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In the larger towns along the route (Quan Ba, Yen Minh, Dong Van, Meo Vac) you’ll find a variety of options for accomodation from hostels to basic hotels and plentiful local restaurants. In smaller towns, there will be places to stay but you’ll likely have less choice as to the quality. Very few places along the route can be booked online, but you shouldn’t have any problem with availability if you book when you get there as long as you arrive during the day when things are open.

Our recommendation: 

  • Day 1: Ha Giang city to Tam Son or Yen Minh. You could make it to Lung Cu/Dong Van depending on how early you hit the road.

  • Day 2: Tam Son/Yen Minh to Dong Van with a stop at the Lung Cu flag tower

  • Day 3: Ma Pi Leng Pass, and stay in Bao Lam or Du Gia. The pass is only 24km but is the most beautiful part of the journey. Expect to stop for photos frequently! It’s worth giving this section a whole day of its own.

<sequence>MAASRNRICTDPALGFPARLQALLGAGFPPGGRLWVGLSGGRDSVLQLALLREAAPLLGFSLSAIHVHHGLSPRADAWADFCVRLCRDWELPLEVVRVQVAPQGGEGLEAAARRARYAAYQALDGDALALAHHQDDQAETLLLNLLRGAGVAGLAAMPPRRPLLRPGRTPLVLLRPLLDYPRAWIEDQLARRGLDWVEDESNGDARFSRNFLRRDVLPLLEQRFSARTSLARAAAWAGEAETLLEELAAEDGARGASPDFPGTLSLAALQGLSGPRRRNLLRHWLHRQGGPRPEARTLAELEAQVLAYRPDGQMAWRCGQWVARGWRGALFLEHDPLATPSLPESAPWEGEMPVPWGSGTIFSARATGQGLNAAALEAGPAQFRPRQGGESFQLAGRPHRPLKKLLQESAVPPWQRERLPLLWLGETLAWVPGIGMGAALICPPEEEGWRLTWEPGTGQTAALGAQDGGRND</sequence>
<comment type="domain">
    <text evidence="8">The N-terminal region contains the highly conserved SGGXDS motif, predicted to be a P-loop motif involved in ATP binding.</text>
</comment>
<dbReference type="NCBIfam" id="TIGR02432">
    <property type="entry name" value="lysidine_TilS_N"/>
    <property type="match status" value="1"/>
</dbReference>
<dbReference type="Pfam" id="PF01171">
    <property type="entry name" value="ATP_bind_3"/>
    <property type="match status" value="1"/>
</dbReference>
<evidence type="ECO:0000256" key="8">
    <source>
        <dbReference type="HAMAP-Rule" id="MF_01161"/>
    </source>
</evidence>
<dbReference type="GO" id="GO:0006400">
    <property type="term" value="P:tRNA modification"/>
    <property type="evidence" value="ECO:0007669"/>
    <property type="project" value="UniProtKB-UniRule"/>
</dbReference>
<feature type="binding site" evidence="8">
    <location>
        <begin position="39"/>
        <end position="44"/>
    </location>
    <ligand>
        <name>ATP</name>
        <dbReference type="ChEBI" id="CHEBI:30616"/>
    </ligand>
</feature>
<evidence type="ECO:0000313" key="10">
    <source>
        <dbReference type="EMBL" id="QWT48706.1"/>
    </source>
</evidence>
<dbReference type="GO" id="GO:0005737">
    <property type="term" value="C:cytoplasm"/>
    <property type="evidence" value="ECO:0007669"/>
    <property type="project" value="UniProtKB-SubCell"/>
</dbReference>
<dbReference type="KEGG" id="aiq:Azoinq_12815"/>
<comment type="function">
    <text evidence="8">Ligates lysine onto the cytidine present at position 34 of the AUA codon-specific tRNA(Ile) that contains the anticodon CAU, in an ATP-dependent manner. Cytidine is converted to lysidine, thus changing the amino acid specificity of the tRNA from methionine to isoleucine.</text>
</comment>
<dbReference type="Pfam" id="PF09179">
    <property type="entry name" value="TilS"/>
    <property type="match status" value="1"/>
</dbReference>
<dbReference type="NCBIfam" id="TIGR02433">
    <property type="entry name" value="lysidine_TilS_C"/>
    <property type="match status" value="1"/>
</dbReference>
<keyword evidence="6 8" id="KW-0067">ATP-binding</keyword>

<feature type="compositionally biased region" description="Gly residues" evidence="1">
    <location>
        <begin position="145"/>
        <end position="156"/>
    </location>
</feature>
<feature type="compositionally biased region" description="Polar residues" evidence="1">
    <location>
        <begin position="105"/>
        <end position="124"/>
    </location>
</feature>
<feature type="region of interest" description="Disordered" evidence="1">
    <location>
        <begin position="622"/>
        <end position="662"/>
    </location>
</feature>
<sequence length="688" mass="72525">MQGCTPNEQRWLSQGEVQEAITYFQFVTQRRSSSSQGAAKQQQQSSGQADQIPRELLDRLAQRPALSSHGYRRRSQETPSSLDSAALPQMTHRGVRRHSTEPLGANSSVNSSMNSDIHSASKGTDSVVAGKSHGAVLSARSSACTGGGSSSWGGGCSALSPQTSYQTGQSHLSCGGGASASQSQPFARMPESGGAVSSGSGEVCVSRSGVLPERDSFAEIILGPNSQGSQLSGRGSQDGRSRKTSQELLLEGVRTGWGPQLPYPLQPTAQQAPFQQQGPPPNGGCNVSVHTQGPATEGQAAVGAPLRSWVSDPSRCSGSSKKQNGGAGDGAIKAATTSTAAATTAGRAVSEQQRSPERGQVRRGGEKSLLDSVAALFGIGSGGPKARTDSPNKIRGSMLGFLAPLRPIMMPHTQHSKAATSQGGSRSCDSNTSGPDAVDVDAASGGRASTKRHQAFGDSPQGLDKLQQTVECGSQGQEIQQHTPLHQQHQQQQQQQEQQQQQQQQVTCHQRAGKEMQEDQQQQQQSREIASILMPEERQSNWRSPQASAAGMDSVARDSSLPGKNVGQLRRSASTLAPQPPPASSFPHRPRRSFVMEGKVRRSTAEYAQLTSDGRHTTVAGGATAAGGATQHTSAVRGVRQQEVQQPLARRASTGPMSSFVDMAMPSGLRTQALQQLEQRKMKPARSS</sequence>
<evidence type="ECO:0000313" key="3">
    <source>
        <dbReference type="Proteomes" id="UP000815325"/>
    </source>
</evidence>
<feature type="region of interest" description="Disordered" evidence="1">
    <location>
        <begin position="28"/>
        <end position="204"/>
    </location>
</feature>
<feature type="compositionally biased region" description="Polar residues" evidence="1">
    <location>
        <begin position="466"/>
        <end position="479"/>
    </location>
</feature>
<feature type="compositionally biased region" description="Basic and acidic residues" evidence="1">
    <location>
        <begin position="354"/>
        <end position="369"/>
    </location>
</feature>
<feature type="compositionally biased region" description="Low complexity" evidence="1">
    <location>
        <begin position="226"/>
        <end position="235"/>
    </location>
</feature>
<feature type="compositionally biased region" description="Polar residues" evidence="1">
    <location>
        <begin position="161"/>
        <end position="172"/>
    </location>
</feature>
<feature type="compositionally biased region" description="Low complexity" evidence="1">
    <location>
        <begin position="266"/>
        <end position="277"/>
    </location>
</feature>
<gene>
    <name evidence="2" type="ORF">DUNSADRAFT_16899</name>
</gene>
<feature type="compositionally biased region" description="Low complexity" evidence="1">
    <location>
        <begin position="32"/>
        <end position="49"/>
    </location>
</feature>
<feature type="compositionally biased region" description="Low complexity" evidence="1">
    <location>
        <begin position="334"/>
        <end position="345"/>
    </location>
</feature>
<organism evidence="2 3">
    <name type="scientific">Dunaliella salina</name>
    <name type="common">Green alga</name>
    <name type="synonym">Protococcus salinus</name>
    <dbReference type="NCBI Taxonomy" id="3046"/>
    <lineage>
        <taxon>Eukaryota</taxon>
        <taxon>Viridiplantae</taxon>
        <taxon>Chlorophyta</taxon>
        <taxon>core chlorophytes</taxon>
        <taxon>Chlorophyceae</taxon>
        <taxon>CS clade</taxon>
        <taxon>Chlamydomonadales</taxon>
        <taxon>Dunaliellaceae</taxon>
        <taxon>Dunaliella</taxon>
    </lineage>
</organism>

• Day 4: Return to Ha Giang. There are fewer towns in this stretch, so stop for food or gas earlier rather than later.

Because we wanted to finish the loop in 2 nights, our route was a little bit different. We left Ha Giang city around noon the first day and made it to all the way to Sister’s House in Lung Cu (which was amazing, they cooked us a huge dinner and were so friendly!) for the first night but had to drive the last 2 hours in the dark.

The second night, we stayed in at Little Yen’s Homestay in Meo Vac after a road closure and long detour leaving Lung Cu. On the last day, it was misting the whole day and we decided to make the trek all the way back to Ha Giang city (8 or so hours on the scooter) rather than risk having to ride in the rain the next day.

 
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Other tips from our experience

  • Be sure to bring layers, a rain jacket, and gloves if you have them! There’s nothing worse than being wet and cold when you still have hours of riding ahead of you.

  • Remember to download offline Google Maps before you start the loop! Phone service was ok for the most part but better safe than sorry.

  • Pro tip: we filled up our Hydroflask with hot tea in the morning and it was a lifesaver for when we stopped later!

  • Bring cash to pay for food, gas, and accomodation! Like most places in Vietnam, credit card is not widely accepted along the route. There is reportedly an ATM in Dong Van but we didn’t want to risk it.